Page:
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Fixing the “Textbook Lag” with FRED (Part II)

Monetary policy in a world of ample reserves

Your economics textbook may still say the Federal Reserve uses open market operations to influence the federal funds rate. But in today’s economy, the Fed uses different policy tools.

In simple terms, this is how monetary policy currently works: The FOMC sets a target range for the federal funds rate (FFR) and uses interest on excess reserves (IOER) and the overnight reverse repurchase agreement (ON RRP) facility to keep the FFR rate in the target range. (See our previous post for an introduction to this topic.)

The Fed pays IOER to banks holding reserves at the Fed, which offers those banks a safe, risk-free investment option. Arbitrage ensures that the FFR doesn’t drift too far from the IOER rate. If the FFR drifts much below the IOER rate, banks then have an incentive to borrow in the federal funds market at the lower FFR and deposit those reserves at the Fed to earn the higher IOER rate.

From December 16, 2008, to June 13, 2018, the IOER and ON RRP rates, respectively, served as the upper and lower limits of the FFR target range. The FFR moved between the two rates, but over time it has moved closer to the IOER—that is, the gap between the two has closed, as shown in the FRED graph above.

Again, because the IOER rate was set at the upper limit of the target range, as the FFR moved closer to the IOER rate, by definition it moved closer to the upper limit of the range. To ensure that the FFR remained within the range, the Fed has lowered the IOER rate by 5 basis points at three different times in the past year: June 13, 2018; December 19, 2018; and May 1, 2019. The IOER is now set 15 basis points below the upper limit of the target range.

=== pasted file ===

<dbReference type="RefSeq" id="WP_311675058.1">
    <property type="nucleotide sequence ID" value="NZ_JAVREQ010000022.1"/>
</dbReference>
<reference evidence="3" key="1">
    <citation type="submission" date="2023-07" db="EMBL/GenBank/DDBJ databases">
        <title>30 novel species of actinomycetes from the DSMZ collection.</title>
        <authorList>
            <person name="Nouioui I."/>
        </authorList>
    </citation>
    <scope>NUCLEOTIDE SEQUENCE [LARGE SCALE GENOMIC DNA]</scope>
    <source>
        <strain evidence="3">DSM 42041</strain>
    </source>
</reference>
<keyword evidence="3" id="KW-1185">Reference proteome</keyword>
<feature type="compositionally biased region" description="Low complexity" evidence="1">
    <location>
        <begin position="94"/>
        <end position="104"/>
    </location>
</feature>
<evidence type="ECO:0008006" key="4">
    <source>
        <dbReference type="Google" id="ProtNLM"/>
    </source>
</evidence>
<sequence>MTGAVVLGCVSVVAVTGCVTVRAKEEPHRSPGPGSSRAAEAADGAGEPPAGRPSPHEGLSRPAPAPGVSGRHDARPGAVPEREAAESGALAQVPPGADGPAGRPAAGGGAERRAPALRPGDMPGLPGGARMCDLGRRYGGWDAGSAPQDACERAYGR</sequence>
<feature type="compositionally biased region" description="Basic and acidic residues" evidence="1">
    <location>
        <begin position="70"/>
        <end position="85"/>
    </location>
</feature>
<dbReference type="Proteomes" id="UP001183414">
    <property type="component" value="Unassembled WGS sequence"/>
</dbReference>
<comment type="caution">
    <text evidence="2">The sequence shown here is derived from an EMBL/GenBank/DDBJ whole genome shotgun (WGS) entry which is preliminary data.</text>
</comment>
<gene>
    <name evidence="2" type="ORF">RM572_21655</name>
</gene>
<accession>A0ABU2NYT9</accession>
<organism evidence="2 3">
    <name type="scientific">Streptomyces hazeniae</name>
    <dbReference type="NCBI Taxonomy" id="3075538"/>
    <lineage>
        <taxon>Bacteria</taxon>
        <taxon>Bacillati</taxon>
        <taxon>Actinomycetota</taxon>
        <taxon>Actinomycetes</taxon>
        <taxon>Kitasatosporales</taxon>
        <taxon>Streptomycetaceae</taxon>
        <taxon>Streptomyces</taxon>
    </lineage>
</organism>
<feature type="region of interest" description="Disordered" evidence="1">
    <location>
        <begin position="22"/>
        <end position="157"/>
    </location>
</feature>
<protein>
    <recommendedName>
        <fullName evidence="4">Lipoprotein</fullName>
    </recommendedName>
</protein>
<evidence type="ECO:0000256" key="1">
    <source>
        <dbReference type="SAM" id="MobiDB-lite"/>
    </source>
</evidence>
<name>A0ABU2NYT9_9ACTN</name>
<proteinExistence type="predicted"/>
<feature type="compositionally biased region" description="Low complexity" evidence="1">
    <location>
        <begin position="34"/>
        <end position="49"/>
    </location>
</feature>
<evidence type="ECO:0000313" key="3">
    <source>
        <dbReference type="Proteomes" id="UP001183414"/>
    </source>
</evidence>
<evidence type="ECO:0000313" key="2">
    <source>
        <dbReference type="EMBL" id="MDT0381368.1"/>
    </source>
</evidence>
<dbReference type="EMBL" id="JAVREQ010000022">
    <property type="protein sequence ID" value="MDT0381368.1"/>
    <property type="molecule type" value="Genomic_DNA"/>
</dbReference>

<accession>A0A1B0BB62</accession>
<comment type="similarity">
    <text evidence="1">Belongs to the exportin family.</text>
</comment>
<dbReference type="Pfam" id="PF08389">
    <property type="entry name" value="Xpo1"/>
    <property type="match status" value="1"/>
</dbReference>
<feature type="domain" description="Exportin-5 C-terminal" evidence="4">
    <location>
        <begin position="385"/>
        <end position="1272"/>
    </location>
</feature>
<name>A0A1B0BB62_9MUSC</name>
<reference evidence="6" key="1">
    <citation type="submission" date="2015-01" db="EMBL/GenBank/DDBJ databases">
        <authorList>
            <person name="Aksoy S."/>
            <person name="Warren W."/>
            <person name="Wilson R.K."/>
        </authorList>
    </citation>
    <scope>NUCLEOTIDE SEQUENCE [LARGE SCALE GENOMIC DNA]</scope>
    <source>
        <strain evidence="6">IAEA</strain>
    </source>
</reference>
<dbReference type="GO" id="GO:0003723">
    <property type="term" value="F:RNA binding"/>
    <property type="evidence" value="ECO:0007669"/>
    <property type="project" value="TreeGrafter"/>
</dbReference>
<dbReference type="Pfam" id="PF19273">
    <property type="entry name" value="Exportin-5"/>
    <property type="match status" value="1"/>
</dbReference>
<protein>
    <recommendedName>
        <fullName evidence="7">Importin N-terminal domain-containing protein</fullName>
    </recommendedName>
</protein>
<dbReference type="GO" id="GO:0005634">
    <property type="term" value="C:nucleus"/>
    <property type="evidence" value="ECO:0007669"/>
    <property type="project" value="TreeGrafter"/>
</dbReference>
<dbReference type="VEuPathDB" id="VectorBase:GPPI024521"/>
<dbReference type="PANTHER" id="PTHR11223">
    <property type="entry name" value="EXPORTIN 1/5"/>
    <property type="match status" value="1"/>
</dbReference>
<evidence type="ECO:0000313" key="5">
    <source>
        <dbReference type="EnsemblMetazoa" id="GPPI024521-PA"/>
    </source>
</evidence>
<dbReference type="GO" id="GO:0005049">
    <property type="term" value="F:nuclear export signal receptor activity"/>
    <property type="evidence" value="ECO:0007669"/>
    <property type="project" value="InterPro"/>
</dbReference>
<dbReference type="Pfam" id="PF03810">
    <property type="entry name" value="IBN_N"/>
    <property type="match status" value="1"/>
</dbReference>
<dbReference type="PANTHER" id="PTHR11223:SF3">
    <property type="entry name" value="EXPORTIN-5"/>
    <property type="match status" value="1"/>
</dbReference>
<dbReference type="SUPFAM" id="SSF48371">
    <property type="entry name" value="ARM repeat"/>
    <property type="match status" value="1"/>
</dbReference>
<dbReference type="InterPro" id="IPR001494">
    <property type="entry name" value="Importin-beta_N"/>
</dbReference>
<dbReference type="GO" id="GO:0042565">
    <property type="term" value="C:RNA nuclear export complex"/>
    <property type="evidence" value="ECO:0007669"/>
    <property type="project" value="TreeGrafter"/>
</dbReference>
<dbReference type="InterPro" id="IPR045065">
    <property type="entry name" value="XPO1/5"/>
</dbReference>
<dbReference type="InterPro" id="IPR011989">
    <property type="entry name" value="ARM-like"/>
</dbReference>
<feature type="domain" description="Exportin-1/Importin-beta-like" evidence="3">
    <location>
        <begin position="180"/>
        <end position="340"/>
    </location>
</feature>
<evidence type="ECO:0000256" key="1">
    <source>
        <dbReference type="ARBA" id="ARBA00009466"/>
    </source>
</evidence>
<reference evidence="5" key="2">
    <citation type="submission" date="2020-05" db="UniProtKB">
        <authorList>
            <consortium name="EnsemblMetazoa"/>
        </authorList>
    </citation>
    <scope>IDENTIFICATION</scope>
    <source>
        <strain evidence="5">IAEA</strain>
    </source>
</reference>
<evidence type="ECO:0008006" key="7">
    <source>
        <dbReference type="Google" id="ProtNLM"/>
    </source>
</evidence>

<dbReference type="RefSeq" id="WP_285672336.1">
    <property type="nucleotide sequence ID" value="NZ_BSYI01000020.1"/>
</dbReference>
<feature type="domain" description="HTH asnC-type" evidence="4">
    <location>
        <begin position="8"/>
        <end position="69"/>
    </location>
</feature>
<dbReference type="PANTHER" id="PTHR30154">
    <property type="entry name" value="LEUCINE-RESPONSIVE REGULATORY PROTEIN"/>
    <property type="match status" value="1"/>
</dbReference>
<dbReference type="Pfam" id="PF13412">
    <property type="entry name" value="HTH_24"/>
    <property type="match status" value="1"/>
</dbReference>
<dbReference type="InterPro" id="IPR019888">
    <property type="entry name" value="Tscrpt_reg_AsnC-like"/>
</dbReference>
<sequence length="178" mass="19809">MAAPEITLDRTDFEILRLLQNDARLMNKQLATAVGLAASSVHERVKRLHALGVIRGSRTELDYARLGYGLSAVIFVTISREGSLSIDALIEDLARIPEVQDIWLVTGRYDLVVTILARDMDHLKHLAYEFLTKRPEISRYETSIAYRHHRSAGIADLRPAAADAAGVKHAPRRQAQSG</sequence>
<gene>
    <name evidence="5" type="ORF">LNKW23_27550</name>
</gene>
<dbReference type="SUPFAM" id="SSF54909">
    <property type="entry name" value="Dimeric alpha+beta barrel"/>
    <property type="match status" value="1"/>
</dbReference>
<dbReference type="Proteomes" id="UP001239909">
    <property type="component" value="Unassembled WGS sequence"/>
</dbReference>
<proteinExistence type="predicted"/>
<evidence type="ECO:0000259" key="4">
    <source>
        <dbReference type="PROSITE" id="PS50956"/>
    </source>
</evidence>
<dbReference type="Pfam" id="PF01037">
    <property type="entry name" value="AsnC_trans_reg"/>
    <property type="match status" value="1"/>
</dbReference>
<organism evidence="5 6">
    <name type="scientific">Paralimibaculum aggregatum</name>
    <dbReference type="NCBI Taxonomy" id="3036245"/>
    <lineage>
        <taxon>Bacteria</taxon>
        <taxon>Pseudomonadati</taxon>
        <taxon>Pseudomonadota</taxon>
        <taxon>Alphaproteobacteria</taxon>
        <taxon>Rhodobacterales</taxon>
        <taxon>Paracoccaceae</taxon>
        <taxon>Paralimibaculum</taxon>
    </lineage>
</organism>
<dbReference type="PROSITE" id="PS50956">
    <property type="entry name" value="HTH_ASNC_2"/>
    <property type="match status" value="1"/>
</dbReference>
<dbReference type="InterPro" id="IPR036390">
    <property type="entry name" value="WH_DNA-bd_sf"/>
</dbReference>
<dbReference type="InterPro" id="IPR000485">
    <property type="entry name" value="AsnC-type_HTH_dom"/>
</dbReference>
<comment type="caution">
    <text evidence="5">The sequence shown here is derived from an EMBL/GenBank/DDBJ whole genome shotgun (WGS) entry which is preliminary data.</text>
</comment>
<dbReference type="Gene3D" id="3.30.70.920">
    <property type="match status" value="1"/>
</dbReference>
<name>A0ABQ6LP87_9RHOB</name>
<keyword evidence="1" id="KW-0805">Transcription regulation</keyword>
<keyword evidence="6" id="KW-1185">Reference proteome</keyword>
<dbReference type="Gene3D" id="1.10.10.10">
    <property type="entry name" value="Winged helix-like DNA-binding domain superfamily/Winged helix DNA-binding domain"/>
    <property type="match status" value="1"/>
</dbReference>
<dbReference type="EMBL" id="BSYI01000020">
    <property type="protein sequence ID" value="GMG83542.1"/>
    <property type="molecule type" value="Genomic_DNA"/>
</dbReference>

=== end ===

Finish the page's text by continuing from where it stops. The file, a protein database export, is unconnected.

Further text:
These changes weren’t changes in monetary policy (which affects the choice of target range), but rather were slight adjustments to where the FFR sits within the range. Chairman Jerome Powell explained that the adjustments were intended to “move the federal funds rate closer to the middle of the target range” in his press conference on June 13, 2018. The changes can be seen on the FRED graph below: Prior to the June 13, 2018, adjustment, the upper limit of the FFR target range and the IOER rate were indistinguishable because IOER rate was set at the upper limit of the target range. After June 13, 2018, the IOER rate (green line) is below the upper limit of the FFR target range (red line).

These changes have ensured that the FFR has remained between the upper and lower limits of the range throughout the period, as illustrated by the FRED graph below.

How these graphs were created: For the first graph: Search for “interest rate on excess reserves,” select “Effective Federal Funds Rate (daily)” and “Interest Rate on Excess Reserves,” and then click “Add to Graph.” Adjust the dates to reflect the indicated range: from December 16, 2008, to the current date. For the second graph: Search for “federal funds rate target” and select “Federal Funds Target Range – Upper Limit,” “Federal Funds Rate – Lower Limit,” and “Effective Federal Funds Rate (daily),” and then click “Add to Graph.” From the “Edit Graph” panel, use the “Add Line” option to search for “Interest Rate on Excess Reserves” and then select “Add data series.” Adjust the dates to reflect the indicated range: from January 1, 2018, to the current date. For the third graph: Search for “federal funds rate target” and select “Federal Funds Target Range – Upper Limit,” “Federal Funds Rate – Lower Limit,” and “Effective Federal Funds Rate (daily),” and then click “Add to Graph.” Adjust to date to show the entire period: from December 16, 2008, to the current date. In each case, you can adjust the colors to your liking by using the color palette in the “Edit Graph” panel’s “Format” tab.

For more information on this topic, see “A New Frontier: Monetary Policy with Ample Reserves.”

Suggested by Scott Wolla.

View on FRED, series used in this post: DFEDTARL, DFEDTARU, DFF, IOER

Paying interest on excess reserves

An additional policy tool for the Fed